5 Common Geothermal Heat Pump Problems

geothermal heating and cooling system for a home

Most people with geothermal heat pumps love them. Besides being incredibly efficient, especially during the winter, they also last a whole lot longer than a typical split heat pump system. Here in Atlanta, we've seen geothermal systems that have been in use for 25 years or more!

But that doesn't mean geothermal heating and air conditioning systems are invincible. Stuff happens.

With geothermal HVAC systems, some of the problems are pretty unique. After all, a ground source system heat pump has several components not found in most HVAC setups.

We'll take a look at some of the most common geothermal heat pump problems you're likely to face. But first…

It's good to recognize the signs that there's a problem.

Here are some common indicators that something's wrong with your geothermal heat pump system:

  • High electric bills
  • Not enough air flow
  • Not enough heat in winter or cooling in summer
  • Rooms suddenly aren't heating or cooling evenly
  • Visible water leaks from system components
  • Weird smells or noises coming from the equipment

And if the system just isn't cooling or heating at all, well, that's obviously a problem. With those points out of the way, here are five of the most common issues we see with geothermal heat pumps.

1. Improper ground loop pressure

The beauty of geothermal HVAC systems is that they heat your home in winter by extracting heat from the ground. On really cold days, the ground is a lot warmer than the air outside, so geothermal systems can heat extremely efficiently.

However, their ability to do so depends on water inside a ground loop absorbing all of that heat and moving it to your home. The water pressure inside that loop has to be sufficient for the water to get the heat to your home in an effective manner.

And, for that matter, for the water to move heat out of your home during summer!

When the pressure falls outside of the manufacturer-specified range, the system just won't heat or cool properly. It needs to be recharged by a professional so that you can keep feeling comfortable inside your house.

How do you end up with improper ground loop pressure? Well, the subterranean loop tends to expand over time, so you might need a professional to add a small amount of water to keep things balanced. That's usually all that's involved. Leaks in the loop are pretty rare, so that's not usually the reason why you'd need to address ground loop pressure.

2. Leaks at the gaskets

Your geothermal system depends on water, so leaks are always a risk. Luckily, we don't usually see water spewing out from these systems. It's more common to see a slow leak develop - a leak that doesn't cause problems at first, but will cause problems once enough water has escaped from the system.

Typically, we perform a visual analysis of all above-ground components to find any and all leaks. Then we replace the leaky gaskets or any other corroded hardware. We also need to check the system pressure in case enough water leaked out to throw things out of balance.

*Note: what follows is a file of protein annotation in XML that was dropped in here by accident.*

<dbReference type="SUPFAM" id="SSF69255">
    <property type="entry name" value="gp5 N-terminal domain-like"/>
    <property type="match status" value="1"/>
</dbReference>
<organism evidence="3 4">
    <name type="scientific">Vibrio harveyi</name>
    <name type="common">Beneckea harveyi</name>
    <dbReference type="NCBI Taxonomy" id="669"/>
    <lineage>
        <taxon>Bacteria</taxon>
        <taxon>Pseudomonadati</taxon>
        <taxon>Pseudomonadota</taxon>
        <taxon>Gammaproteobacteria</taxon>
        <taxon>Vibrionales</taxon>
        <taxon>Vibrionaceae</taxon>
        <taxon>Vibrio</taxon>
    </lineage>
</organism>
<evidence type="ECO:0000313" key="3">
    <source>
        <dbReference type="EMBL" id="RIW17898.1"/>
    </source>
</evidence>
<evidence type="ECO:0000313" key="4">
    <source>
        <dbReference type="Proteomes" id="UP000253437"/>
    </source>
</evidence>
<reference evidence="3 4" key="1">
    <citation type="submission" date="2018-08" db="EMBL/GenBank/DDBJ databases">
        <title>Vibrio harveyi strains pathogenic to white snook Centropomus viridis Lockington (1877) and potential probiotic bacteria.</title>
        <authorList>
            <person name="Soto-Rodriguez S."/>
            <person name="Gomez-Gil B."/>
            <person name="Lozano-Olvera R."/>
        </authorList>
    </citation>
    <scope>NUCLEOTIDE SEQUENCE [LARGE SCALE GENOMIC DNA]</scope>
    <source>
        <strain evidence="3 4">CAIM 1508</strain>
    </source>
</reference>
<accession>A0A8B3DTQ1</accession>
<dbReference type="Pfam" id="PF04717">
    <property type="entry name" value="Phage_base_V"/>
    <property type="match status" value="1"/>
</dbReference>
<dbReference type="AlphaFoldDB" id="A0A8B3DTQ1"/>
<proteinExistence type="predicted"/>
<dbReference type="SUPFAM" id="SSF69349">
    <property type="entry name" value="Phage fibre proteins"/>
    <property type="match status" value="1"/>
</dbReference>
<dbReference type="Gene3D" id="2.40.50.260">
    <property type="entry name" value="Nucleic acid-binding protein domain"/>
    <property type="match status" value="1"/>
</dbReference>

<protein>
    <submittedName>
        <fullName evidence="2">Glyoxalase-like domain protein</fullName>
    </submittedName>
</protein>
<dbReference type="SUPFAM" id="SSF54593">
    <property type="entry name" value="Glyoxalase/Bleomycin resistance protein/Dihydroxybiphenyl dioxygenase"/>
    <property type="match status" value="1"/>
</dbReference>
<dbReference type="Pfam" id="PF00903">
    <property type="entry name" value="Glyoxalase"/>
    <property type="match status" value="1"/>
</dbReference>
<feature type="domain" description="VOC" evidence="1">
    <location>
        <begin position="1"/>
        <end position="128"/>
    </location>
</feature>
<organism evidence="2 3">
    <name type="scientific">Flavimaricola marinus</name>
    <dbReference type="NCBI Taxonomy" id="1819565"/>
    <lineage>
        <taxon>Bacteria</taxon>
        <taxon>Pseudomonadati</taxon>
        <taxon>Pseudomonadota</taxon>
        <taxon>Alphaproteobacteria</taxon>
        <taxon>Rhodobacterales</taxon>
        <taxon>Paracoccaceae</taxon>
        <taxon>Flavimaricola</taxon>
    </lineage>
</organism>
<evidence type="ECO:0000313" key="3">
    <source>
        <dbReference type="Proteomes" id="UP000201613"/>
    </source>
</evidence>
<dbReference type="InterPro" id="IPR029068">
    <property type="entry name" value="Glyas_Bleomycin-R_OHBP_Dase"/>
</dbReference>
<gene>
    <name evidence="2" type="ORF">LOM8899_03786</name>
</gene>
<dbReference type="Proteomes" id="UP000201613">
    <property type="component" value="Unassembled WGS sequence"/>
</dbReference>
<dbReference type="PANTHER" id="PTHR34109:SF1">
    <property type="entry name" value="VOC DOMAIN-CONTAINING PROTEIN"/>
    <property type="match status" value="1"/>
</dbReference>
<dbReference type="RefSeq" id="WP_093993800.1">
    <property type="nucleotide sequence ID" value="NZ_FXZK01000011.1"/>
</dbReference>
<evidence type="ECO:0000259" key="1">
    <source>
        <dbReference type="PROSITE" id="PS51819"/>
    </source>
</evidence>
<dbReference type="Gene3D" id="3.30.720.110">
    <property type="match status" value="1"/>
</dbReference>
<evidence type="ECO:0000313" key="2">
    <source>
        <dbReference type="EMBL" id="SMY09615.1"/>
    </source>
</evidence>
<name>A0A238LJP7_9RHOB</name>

3. Bad pump

Unlike more common air source heat pumps, geothermal systems use pumps to move water through a ground loop. If the pump stops working, neither the water nor the heat it contains can circulate throughout the system.

Sometimes, we can repair the pump. Other times, it makes more sense just to replace it. If the system is old and has had several problems, replacing your geothermal heat pump might be the most economical option.

4. Typical heat pump issues

We've published lots of material about why your AC won't cool and why your heating system won't heat. Geothermal systems can experience all of the same problems, which include:

  • Bad blower fan motor
  • Dead capacitors or bad contactors
  • Refrigerant leaks
  • Clogged condensate drain
  • Simple issues like a tripped breaker, bumped disconnect switch, or dead batteries in the thermostat

Your geothermal system is unique because of how it uses the ground for heat generation and removal. It's very much not unique in other aspects. Geothermal systems still contain many of the same components as typical HVAC systems and can experience exactly the same problems.

5. Dirty air filter

We've saved the best (or perhaps the simplest?) for last! When your geothermal heat pump is struggling to keep you comfortable, always think back to the last time you changed out your air filter.

Has it been awhile? If it has, go change the filter right away.

Dirty air filters starve your HVAC system of air. The easiest way to explain this is that there can't be a lot of heat transfer to the air when there's, you know, not a lot of air moving through the system.

In some cases, a dirty air filter will be the only problem with your geothermal system. All you have to do is clean or replace it per the manufacturer's guidance.

Got issues with your geothermal heat pump system?

We can help. We're one of the only HVAC companies in the Atlanta area that knows how to work on geothermal systems!

When you hire us, you get unmatched expertise and a dedication to honest, quality service that's hard if not impossible to come by among most heating and AC contractors in this area.

Our team will diagnose the problem with your geothermal heat pump and apply the best fix for your long-term comfort.